I’m the last person you’d talk to or ask about cars. Though if you ask me about my preference, I’d say SUV’s and 4WD’s.
I drove a white super Trooper back in my single years (a turning-of-age gift from my dad the only vehicle I ever loved) and now, Zombie and I have a sturdy black Jeep. It takes us to places and can rumble and tumble on dirt road.
But that’s just about it with my enthusiasm for cars.
However, finding myself in Stuttgart, a city known for being the birthplace of the spark plug (Bosch was founded, and is headquartered there), I came to appreciate the industrial German city and so visited one of the best attractions of the place:
The Mercedes-Benz Museum.
Speaking to a rep from Stuttgart Tourism, I found out that the Mercedes-Benz Museum is the number one attraction in Stuttgart. Next to that is the Porsche Museum. So yes, you can tell that most visitors of Stuttgart are car aficionados.
But even if you’re no car fan (like me), it’s still very much worth it paying a visit to the Mercedes-Benz Museum when in Stuttgart. After all, Mercedes-Benz is a luxury vehicle brand that’s been around for 88 years now.
It’s more than just a car brand, it’s an iconic name that has played its vital role in the world’s history for the last 88 years.
Though the building has a very space age-y, massive intimidating design, it’s quite a solo traveller-friendly museum. With the ticket, you get an audio self guided tour that was pretty straightforward and easy to use.
The World’s First Mercedes-Benz creation
Naturally, the first exhibit was the very first Mercedes-Benz creation. It’s only natural that they started with a motorised bicycle.
Now I didn’t expect that this little bicycle would make me quite emotional inside the museum. Quite frankly, vintage bicycles (not just any random ones of course) make me very nostalgic. It reminds me of my dad. I just wished that I had my dad in this trip. He started a company from bicycles. Which later progressed to motorcycles. Then motor cycle parts, then progressed to marine, sports, and agriculture parts and machinery. He sure would have loved this museum!
NO HORSE-ING AROUND
Whatever teary emotion I had from the first level of the museum (vintage 1920’s cars and all other creations) was shaken off when I saw this life sized horse in the middle of the ‘vintage cars’ level.
Apparently Emperor Wilhem II was not impressed with the automobile. He still believed in the horse and said that the automobile is no more than a transitory phenomena. Ah, I wonder what he will say about this now!
But I do understand the guy. Because this is kind of how I feel about E-books! I love the good old ‘real’ book with real paper pages. So I’ve refused to buy a kindle or any other reading gadget. I have hoped that it will also just be a fleeting phenomenon. And just like Emperor Wilhelm, I will stick to the classic one for as long as I can.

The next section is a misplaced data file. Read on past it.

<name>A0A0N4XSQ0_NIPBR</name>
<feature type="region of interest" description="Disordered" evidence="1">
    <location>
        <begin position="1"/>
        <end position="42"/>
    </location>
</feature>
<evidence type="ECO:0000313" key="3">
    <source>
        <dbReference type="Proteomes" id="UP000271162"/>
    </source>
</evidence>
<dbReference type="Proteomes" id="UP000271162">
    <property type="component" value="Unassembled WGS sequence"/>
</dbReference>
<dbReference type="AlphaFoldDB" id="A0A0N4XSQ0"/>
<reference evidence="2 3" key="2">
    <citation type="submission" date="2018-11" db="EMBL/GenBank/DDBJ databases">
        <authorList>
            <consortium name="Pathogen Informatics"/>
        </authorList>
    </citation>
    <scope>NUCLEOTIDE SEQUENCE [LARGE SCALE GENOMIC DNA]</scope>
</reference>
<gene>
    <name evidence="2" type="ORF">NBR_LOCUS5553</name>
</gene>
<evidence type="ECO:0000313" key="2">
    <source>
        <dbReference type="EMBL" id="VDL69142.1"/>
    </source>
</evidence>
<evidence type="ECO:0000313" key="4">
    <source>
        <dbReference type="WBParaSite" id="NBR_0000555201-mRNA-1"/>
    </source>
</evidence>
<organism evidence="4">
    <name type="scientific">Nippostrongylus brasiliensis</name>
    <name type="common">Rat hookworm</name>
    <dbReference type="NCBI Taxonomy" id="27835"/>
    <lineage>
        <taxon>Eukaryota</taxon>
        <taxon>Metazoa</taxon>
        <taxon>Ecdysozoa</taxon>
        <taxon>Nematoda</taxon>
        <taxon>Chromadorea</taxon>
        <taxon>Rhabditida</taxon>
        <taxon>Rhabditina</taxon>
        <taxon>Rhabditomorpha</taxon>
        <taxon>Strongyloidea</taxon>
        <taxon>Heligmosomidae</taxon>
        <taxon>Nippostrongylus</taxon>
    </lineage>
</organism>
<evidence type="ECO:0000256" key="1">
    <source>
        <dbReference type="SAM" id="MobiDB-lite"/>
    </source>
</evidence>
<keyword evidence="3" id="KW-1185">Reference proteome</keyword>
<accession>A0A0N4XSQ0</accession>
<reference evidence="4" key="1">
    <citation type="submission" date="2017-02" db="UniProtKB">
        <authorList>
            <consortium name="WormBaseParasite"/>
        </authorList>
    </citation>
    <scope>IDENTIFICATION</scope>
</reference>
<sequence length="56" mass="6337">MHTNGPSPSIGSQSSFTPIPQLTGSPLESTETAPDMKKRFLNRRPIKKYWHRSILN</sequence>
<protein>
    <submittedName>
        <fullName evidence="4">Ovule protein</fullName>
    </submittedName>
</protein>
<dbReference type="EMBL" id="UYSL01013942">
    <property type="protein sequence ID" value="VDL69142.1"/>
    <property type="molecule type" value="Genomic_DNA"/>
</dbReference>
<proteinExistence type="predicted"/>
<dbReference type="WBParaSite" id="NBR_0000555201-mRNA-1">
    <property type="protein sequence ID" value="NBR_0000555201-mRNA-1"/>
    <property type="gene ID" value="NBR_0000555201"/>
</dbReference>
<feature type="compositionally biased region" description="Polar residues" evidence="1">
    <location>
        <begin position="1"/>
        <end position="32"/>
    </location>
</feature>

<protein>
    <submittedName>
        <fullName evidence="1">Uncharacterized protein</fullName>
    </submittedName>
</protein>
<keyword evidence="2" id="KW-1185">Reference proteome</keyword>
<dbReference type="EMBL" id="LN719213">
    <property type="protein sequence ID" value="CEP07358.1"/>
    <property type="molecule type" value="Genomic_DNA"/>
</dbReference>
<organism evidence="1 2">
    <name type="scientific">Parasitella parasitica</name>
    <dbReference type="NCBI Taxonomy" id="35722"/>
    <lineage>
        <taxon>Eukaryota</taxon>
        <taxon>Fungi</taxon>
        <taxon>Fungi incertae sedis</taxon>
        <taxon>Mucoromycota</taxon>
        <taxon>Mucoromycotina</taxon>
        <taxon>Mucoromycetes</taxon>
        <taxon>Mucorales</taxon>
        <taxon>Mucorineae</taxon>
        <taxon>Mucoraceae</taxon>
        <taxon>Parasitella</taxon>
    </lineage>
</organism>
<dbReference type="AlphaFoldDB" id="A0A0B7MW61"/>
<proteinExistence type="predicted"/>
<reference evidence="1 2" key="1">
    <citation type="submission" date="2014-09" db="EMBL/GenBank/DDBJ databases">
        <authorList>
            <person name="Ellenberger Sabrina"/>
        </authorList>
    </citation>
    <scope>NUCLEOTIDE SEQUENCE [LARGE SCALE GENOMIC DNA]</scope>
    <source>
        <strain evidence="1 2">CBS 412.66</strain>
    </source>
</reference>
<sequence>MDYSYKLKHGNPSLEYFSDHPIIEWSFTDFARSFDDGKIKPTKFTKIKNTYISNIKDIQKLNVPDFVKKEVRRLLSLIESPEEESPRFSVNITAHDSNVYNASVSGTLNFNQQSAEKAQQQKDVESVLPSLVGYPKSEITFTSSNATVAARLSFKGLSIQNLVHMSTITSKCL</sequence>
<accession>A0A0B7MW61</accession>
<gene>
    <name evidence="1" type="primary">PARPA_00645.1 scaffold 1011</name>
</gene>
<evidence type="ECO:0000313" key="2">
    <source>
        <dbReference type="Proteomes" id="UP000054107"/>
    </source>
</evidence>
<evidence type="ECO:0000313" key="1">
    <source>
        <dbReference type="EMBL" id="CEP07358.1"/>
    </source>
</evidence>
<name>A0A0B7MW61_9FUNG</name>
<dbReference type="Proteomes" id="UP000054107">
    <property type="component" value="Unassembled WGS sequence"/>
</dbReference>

Emil Jellinek, 1 of the 2 founders of Mercedes-Benz, named the first line of cars after his daughter, Mercédès Adrienne Ramona Manuela Jellinek. The name obviously stuck as this is now the name we all recognise and know.
The museum building is almost cylindrical and has about 7 levels. Starting from the top level, you descend your way down as every level represents an era and decade. And along with the actual car models of the time, there are details, clips and information shown of how Mercedes-Benz played a role in history and events.
It was very interesting to see the involvement of Mercedes-Benz in the world’s history, most especially during World War II.
Then known as Daimler-Benz, the factory produced submarines, aircraft and tank engines.
As Stuttgart was then (and still is) an industrial city that produced cars and rail transport technology, it was one of the most heavily bombed cities in Germany during World War 2.
And so we move on. There’s an entire level in the museum dedicated to the ‘working cars’ of Mercedes-Benz.
Mercedes-Benz may be a luxury vehicle brand, but it is not too well-known that in around Europe, there are a lot of Mercedes-Benz vehicles that are used in the agriculture, medical, and transportation industry.
In the world of motorsports, Mercedes-Benz had its golden age from the 1920’s to 1939. From 1954-1955 it returned to the Formula One racing.
From 1994-2009, Mercedes-Benz’s involvement in motorsports is only on the engine supply front. However since 2010, the brand has returned to a full-constructor name in racing.
There’s also a mini race car simulator that allows you to be behind the wheels of all Mercedes-Benz sports cars through the years.
CARS OF THE FUTURE
And finally, the last level features the cars of the present and future.
It doesn’t take a car-lover to appreciate the world of Mercedes-Benz. What piqued my interest a lot was the first 20 years of the company, how it started and how it was involved during the war.
It’s an interesting inside-journey to see how Mercedes-Benz has shaped and evolved throughout the years.
Mercedesstraße 100, 70372 Stuttgart, Germany